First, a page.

The RangeValidator server control tests whether an input value falls within a given range. RangeValidator uses three key properties to perform its validation. ControlToValidate contains the value to validate. MinimumValue and MaximumValue define the minimum and maximum values of the valid range.

This sample shows how to use the RangeValidator control.

VB RangeValidator
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Working with Regular Expressions

The RegularExpressionValidator server control checks that the entry matches a pattern defined by a regular expression. This type of validation allows you to check for predictable sequences of characters, such as those in social security numbers, e-mail addresses, telephone numbers, postal codes, and so on.

RegularExpressionValidator uses two key properties to perform its validation. ControlToValidate contains the value to validate. ValidationExpression contains the regular expression to match.

These samples illustrates using the RegularExpressionValidator control.

VB RegularExpressionValidator
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VB RegularExpressionValidator 2
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Performing Custom Validation

The CustomValidator server control calls a user-defined function to perform validations that the standard validators can't handle. The custom function can execute on the server or in client-side script, such as JScript or VBScript. For client-side custom validation, the name of the custom function must be identified in the ClientValidationFunction property. The custom function must have the form function myvalidator(source, arguments). Note that source is the client-side CustomValidator object, and arguments is an object with two properties, Value and IsValid. The Value property is the value to be validated and the IsValid property is a Boolean used to set the return result of the validation.

For server-side custom validation, place your custom validation in the validator's OnServerValidate delegate.

The following sample shows how to use the CustomValidator control.

VB Custom Validator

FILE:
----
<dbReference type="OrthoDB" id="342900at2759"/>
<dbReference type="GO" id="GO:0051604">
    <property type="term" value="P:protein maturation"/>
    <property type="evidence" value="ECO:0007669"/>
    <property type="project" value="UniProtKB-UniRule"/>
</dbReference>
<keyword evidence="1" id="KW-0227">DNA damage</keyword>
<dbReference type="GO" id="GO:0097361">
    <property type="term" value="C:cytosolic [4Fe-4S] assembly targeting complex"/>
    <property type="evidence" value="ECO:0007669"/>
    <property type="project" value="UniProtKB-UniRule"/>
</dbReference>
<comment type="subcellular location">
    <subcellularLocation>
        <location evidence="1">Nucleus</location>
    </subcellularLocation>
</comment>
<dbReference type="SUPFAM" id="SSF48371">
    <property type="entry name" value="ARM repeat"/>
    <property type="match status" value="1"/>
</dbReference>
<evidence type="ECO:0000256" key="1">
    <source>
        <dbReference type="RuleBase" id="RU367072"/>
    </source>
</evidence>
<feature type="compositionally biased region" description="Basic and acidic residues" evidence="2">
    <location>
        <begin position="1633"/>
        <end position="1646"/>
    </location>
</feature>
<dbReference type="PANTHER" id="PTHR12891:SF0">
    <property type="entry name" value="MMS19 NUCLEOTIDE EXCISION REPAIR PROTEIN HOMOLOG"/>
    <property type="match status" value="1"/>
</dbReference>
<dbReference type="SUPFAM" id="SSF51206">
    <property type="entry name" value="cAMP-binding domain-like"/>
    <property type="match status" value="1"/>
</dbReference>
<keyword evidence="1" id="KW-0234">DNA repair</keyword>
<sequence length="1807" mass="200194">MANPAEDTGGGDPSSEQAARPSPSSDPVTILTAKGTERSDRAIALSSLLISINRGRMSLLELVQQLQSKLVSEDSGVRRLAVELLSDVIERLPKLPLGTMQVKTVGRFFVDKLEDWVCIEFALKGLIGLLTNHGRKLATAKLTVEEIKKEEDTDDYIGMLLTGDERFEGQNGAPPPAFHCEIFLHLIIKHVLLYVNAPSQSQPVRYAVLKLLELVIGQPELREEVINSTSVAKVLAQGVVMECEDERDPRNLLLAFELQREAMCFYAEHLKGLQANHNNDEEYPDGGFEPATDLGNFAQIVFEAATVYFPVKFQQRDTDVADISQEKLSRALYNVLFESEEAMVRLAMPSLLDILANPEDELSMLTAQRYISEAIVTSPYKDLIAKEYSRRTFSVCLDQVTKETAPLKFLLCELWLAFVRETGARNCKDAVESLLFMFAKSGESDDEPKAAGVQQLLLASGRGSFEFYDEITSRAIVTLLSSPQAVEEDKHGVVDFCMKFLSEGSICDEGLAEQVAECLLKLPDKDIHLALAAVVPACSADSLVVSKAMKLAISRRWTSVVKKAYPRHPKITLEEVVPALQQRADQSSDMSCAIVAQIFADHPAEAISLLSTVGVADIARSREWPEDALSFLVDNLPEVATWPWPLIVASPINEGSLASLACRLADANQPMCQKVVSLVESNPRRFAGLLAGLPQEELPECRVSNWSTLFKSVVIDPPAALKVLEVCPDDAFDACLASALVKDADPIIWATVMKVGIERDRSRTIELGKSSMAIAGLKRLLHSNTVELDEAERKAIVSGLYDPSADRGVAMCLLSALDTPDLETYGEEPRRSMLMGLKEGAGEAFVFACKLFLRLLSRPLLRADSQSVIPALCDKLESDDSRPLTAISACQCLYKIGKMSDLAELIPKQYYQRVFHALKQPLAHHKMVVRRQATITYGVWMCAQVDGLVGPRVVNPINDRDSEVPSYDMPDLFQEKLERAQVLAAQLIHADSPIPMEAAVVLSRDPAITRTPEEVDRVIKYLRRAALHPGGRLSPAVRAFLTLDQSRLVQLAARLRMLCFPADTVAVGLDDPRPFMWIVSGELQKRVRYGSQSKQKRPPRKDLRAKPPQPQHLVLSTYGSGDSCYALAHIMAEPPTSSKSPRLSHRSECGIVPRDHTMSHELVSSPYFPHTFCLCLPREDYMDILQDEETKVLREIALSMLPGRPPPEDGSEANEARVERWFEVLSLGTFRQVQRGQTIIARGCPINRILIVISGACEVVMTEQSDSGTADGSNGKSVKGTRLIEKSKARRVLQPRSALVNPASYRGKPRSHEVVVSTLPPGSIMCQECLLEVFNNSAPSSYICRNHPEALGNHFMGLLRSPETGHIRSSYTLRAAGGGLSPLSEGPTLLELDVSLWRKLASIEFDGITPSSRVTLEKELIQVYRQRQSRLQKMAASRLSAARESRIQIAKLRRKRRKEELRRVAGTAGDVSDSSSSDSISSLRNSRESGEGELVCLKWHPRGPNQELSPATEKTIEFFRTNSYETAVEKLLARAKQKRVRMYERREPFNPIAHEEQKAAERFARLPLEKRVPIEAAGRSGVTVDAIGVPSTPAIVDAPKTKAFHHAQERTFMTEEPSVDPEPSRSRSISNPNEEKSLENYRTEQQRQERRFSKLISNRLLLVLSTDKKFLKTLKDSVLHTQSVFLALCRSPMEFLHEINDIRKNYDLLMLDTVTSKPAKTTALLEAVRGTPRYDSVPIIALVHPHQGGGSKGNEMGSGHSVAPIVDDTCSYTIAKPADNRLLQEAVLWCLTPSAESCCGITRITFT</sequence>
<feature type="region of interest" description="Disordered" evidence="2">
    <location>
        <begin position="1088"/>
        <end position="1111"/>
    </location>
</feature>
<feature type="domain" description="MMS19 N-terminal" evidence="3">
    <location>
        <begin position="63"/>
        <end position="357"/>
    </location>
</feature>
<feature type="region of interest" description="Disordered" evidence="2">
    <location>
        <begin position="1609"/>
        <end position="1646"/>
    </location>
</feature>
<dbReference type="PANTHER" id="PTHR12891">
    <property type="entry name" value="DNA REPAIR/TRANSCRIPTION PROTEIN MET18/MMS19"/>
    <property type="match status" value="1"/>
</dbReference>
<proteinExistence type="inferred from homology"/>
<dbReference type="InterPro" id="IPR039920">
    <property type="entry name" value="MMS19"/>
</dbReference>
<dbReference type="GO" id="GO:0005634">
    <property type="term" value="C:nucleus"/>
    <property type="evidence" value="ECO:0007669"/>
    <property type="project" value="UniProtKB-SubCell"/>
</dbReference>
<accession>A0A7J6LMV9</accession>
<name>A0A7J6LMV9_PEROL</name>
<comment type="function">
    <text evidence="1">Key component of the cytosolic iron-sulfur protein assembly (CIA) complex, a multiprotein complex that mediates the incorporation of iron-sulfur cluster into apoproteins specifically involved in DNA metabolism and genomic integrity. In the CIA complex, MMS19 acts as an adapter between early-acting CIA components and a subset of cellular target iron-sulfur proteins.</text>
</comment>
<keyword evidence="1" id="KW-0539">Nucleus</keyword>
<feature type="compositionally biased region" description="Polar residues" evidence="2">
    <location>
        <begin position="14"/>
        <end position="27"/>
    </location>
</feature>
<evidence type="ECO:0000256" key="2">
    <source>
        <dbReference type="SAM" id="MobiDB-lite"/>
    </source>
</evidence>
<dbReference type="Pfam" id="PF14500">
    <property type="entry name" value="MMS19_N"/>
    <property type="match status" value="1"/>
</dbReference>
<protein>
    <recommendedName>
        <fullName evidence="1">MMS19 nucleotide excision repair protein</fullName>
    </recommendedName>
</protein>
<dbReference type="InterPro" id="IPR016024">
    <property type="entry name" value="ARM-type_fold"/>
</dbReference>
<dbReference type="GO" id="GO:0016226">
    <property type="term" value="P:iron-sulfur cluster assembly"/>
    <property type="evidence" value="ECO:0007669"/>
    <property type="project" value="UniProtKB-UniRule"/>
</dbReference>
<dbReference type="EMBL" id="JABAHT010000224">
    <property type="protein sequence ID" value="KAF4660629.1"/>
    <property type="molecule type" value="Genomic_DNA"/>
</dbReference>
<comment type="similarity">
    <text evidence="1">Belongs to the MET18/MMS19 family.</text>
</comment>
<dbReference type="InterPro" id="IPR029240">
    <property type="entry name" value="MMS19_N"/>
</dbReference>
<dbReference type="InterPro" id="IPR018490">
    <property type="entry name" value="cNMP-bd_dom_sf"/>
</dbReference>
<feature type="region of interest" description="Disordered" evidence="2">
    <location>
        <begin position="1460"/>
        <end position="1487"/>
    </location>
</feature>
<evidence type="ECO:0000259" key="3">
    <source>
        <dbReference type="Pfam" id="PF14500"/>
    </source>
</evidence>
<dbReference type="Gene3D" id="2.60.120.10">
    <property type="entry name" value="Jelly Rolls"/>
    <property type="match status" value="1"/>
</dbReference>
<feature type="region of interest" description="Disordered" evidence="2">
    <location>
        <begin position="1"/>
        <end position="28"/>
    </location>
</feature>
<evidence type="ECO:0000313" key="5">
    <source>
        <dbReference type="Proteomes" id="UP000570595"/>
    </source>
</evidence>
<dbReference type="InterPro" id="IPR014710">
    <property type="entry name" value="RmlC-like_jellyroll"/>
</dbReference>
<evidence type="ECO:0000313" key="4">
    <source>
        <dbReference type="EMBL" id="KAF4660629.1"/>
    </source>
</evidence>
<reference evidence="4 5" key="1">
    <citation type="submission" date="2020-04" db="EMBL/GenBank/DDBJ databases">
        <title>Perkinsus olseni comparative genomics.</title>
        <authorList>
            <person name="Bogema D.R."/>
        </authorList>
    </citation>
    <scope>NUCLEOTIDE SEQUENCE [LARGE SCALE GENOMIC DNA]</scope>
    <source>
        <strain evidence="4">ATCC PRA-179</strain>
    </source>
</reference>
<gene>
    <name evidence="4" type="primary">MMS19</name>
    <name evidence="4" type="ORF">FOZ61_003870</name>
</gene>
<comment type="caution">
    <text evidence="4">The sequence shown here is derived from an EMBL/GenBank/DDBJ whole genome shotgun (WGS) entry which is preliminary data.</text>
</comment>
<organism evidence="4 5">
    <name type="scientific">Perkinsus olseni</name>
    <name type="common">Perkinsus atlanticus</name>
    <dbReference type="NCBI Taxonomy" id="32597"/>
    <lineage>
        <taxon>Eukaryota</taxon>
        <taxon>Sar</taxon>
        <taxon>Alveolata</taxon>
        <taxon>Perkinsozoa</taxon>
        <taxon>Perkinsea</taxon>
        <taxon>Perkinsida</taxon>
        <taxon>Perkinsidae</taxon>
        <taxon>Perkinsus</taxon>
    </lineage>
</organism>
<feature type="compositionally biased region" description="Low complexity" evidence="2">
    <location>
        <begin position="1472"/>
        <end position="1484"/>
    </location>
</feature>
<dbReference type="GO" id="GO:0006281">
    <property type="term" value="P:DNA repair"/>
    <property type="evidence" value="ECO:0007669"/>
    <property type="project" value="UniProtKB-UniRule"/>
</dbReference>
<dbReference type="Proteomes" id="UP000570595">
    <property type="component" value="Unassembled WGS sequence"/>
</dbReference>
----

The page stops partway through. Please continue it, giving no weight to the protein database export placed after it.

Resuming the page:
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ValidateEmptyText New in 2.0

The ValidateEmptyText property, new in ASP.NET 2.0, fixes an issue with CustomValidator. In ASP.NET 1.0 custom validation would not fire if the text of the ControlToValidate was empty. You can set this property to true to cause custom validation to occur for empty input values.

Validation Groups New in 2.0

The ValidationGroup property is used when the user wants to perform separate validation scenarios on the same page. Set the group name on validator controls and on the button or other postback control that causes validation. This is useful with Wizard control, MultiView or data controls (editing). By default all validators are in the "" group (default group), for backward compatibility. Page also exposes GetValidators("group") method and Validate("group") method. Page.IsValid reflects validity of all controls (cumulative) that have had Validate called.

The example below demonstrates the ValidationGroup property. To view the behavior, click the first (Search) button in the page, then click the second button on the page. Notice that a different set of validators fires for each click.

VB Validation Groups
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SetFocusOnError New in 2.0

Another new validation feature in ASP.NET 2.0 is SetFocusOnError which is set on validator controls which causes the first invalid control to receive focus. For more information about SetFocusOnError, refer to the Focus API topic in the Tips and Tricks section.

A Typical Validation Form

This sample shows a typical registration form, using the variations of validation controls discussed in this topic.

VB Validation Form